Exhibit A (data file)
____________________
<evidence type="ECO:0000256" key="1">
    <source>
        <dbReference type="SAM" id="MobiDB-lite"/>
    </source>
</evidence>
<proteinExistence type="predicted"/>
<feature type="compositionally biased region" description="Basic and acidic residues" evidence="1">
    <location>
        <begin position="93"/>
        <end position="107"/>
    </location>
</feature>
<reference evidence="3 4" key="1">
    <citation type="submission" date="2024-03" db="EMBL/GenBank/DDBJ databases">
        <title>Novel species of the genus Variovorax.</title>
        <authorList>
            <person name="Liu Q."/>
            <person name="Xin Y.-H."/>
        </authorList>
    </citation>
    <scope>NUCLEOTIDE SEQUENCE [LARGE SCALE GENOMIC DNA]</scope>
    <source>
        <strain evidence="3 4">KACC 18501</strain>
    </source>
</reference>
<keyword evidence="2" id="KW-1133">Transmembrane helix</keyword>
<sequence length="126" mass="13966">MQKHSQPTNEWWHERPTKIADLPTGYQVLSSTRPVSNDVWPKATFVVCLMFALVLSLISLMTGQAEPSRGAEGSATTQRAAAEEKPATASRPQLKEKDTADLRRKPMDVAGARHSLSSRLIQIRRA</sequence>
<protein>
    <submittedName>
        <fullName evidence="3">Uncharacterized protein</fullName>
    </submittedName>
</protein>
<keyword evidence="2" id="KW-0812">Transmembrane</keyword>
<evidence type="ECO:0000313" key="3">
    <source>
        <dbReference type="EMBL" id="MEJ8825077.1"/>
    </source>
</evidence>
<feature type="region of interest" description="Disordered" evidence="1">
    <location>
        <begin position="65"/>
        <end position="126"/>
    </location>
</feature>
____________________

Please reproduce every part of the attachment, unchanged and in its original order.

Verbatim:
<evidence type="ECO:0000256" key="1">
    <source>
        <dbReference type="SAM" id="MobiDB-lite"/>
    </source>
</evidence>
<proteinExistence type="predicted"/>
<feature type="compositionally biased region" description="Basic and acidic residues" evidence="1">
    <location>
        <begin position="93"/>
        <end position="107"/>
    </location>
</feature>
<reference evidence="3 4" key="1">
    <citation type="submission" date="2024-03" db="EMBL/GenBank/DDBJ databases">
        <title>Novel species of the genus Variovorax.</title>
        <authorList>
            <person name="Liu Q."/>
            <person name="Xin Y.-H."/>
        </authorList>
    </citation>
    <scope>NUCLEOTIDE SEQUENCE [LARGE SCALE GENOMIC DNA]</scope>
    <source>
        <strain evidence="3 4">KACC 18501</strain>
    </source>
</reference>
<keyword evidence="2" id="KW-1133">Transmembrane helix</keyword>
<sequence length="126" mass="13966">MQKHSQPTNEWWHERPTKIADLPTGYQVLSSTRPVSNDVWPKATFVVCLMFALVLSLISLMTGQAEPSRGAEGSATTQRAAAEEKPATASRPQLKEKDTADLRRKPMDVAGARHSLSSRLIQIRRA</sequence>
<protein>
    <submittedName>
        <fullName evidence="3">Uncharacterized protein</fullName>
    </submittedName>
</protein>
<keyword evidence="2" id="KW-0812">Transmembrane</keyword>
<evidence type="ECO:0000313" key="3">
    <source>
        <dbReference type="EMBL" id="MEJ8825077.1"/>
    </source>
</evidence>
<feature type="region of interest" description="Disordered" evidence="1">
    <location>
        <begin position="65"/>
        <end position="126"/>
    </location>
</feature>